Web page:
sat 18/05/2024

Farewell | reviews, news & interviews



The spy who came in from reality: a gripping real-life psychological thriller

Emir Kusturica and Guillaume Canet: The men who brought down the Berlin Wall (kind of)

Midway through Farewell, a civilian who is aiding a KGB spy is told by his nervous wife, “I married an engineer. Not James Bond.” In other films, this might be a cheap line, a postmodern quip; here it is spoken in earnest, and reflects the many nuances of a wonderfully retro spy drama.

Farewell is a throwback to the purest of Cold War yarns, notably from the Sixties, in which psychology was more important than action, and characters struggled painfully with loyalty and betrayal in grimy rooms and wintry locales. Goldfinger in 1964 may have excelled with the Martini school of spying, but a year later The Spy Who Came in from the Cold and The Ipcress File suggested espionage as it might actually be: mundane, and dangerous.

While harking back to those fictions, Christian Carion’s film also carries the kudos of true events. It is loosely based on the book Bonjour Farewell, an investigation by Russian journalist Sergei Kostine of the explosive defection in the early Eighties of a high-ranking KGB agent, Vladimir Vetrov. Having made contact through a French businessman, Vetrov handed thousands of secret documents to the West, exposing his country’s spy network and, some suggest, helping to bring down the Soviet Union.

Moscow, 1981. French engineer Pierre Froment (Guillaume Canet) is at the circus with his wife Jessica (Alexandra Maria Lara, pictured below with Canet) and their daughter. Halfway through the performance, he slips out to his car to conduct what he thinks is a one-off favour for his boss. Froment has no idea what he’s getting himself into, and is none too pleased when he finds out. For his part, the man lurking on the back seat, KGB colonel Sergei Gregoriev (Emir Kusturica), thinks he’s being hooked up with a French spy. “They sent me an amateur,” he grumbles. “Typically French.”

But Grigoriev decides that this is a blessing in disguise. Who would suspect the inexperienced Froment, not least when the pair will meet in broad daylight, in parks and at national monuments, for all to see? At first, he doesn’t so much court the Frenchman as impose himself, jumping into Froment’s car at traffic lights, stolen secrets in his hand. Slowly the younger man gets hooked, ostensibly by the promise of promotion, one suspects more by the thrill, and by the magnetism of the newly codenamed “Farewell”, a man who doesn’t want asylum or cash for his troubles, but champagne, French poetry and tapes of Queen.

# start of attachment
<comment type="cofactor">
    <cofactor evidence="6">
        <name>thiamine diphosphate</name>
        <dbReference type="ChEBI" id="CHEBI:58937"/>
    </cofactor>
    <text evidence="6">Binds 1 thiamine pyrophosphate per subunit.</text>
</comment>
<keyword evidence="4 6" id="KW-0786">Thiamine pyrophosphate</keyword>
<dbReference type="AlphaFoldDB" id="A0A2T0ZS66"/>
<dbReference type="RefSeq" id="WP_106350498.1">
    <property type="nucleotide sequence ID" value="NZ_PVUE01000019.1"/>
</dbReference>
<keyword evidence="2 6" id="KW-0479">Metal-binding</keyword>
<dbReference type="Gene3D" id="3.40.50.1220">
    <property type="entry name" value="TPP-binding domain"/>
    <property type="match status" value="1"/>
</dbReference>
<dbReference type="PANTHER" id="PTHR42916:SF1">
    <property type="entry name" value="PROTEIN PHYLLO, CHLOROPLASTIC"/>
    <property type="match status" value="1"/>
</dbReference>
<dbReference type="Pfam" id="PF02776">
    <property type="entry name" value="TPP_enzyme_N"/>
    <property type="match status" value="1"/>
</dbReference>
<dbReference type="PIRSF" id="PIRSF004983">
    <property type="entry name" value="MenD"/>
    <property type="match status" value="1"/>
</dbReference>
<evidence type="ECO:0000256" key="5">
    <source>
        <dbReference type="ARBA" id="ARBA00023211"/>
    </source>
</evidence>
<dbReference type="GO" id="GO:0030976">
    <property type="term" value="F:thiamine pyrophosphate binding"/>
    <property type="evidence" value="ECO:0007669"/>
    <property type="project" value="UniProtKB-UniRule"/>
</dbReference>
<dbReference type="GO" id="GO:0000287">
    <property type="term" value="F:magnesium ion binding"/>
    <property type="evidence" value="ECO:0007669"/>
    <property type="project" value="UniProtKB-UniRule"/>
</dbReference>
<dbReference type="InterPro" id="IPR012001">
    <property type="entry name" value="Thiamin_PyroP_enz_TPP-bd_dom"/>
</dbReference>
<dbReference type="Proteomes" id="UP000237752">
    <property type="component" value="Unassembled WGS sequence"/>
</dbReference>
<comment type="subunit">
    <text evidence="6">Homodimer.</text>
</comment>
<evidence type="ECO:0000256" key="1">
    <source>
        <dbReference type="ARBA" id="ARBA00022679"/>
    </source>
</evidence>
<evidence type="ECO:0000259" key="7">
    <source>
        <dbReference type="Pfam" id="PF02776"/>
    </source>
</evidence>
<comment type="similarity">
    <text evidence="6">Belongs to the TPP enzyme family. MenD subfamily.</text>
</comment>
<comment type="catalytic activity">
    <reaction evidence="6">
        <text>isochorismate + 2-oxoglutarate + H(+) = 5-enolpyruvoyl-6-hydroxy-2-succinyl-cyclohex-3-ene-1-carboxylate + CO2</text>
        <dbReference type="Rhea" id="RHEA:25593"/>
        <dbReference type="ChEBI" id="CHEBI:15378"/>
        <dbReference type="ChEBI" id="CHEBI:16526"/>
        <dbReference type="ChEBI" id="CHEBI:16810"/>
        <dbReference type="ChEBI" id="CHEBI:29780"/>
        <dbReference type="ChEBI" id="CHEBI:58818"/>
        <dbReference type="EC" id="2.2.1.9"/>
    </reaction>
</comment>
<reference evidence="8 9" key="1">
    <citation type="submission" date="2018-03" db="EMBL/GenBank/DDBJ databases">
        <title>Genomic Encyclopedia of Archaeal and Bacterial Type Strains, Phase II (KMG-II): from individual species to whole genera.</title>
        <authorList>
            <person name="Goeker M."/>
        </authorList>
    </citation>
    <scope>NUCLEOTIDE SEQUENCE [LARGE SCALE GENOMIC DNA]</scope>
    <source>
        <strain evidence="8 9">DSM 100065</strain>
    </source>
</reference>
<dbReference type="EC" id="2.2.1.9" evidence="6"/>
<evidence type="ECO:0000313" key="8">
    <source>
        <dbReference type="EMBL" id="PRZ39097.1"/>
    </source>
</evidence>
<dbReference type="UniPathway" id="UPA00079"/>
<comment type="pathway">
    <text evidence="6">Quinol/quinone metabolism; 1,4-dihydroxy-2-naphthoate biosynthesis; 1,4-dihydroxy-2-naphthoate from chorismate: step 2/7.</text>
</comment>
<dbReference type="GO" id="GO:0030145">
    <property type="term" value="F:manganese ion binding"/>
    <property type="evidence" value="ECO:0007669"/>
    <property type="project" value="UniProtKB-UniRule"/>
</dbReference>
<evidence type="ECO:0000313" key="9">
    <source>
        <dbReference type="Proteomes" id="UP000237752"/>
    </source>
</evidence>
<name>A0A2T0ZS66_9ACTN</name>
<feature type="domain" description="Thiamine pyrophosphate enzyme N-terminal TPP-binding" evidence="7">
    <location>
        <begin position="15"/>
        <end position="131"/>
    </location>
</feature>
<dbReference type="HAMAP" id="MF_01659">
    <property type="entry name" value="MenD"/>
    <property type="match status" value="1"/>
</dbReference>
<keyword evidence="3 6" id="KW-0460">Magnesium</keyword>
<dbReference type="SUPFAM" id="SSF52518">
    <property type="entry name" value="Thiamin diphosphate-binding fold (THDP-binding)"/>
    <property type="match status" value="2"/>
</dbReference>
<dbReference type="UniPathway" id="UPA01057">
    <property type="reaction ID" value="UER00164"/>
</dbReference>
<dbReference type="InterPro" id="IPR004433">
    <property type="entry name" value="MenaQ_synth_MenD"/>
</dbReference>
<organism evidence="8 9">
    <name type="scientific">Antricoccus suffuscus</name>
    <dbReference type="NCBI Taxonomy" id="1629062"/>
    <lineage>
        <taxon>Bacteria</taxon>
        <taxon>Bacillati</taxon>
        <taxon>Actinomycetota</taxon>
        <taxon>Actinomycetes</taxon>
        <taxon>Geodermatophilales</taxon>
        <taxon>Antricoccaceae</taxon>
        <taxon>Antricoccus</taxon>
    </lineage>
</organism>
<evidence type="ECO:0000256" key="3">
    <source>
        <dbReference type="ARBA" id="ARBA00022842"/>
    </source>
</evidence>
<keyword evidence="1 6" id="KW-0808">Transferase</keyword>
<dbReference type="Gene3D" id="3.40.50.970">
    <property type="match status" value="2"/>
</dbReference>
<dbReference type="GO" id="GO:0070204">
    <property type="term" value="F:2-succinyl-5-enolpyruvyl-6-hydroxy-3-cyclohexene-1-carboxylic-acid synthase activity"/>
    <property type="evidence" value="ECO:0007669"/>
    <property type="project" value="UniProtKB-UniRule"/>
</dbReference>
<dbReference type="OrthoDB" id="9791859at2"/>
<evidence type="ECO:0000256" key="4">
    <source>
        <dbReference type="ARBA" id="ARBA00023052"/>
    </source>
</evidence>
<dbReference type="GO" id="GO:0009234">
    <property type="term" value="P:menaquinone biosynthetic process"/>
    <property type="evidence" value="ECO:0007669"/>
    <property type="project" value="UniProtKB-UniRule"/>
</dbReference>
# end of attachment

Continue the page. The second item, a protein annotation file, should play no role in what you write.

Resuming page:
farewell05smallFrom here on, the story flexes its muscles, moving between Moscow, Paris and Washington, as Grigoriev’s material – revealing the shocking extent to which Russia has infiltrated the West – is passed first to François Mitterrand (Philippe Magnan), then by Mitterrand to Ronald Reagan (Fred Ward), each leader seeing his own leverage in the revelations.

The director’s handling of mode and tone is one reason why this film is so unusual. Carion shifts deftly between the domestic and the political, the droll and the dramatic, sweeping history (Gorbachev also makes an appearance, heralding his perestroika) and the individual tragedy of one man, Grigoriev, ready to sacrifice everything for a country he feels has lost its way. He also shows how the primary mechanism of espionage, deceit, infects all aspects of life. “I live in lies, and solitude,” says Grigoriev, who is not only betraying his country, but cheating on his wife. Pierre has also learned to lie at home, continuing to spy against his wife’s wishes, thus risking his marriage.

The politicians, of course, all lie to each other, friend or foe. It’s a nice touch to have Fred Ward’s very rum Reagan (who was known to watch westerns as a way of mulling over key decisions) show a colleague the keynote scene of Ford’s The Man Who Shot Liberty Valence – in which we see Wayne, not James Stewart, kill the villain; the actor-turned-president knew very well the importance of “point of view”.

Carion’s previous film, Merry Christmas, was about the Yuletide truce during World War One, when French, German and British soldiers played football in no-man’s-land – like Farewell, a story that would be deemed preposterous were it not, in fact, true. As in that film, Carion has his actors speak the language of their characters – both leads moving with aplomb between French and Russian. This lends much credence to proceedings, and to the performances. The fellow actor-directors Canet and Kusturica are top class, particularly the latter, whose warts-and-all portrayal of a common type – the idealist-philanderer – is complex and unremittingly charismatic.

As Daniel Craig’s Bond and Matt Damon’s Bourne have kept spydom muscular, it’s a brave move to return to the quieter, talkier machinations we have here. And with the remake of Tinker, Tailor, Soldier, Spy later this year, it’s good to see the Cold War warming up again.

Watch the trailer to Farewell

The director’s handling of mode and tone is one reason why this film is so unusual

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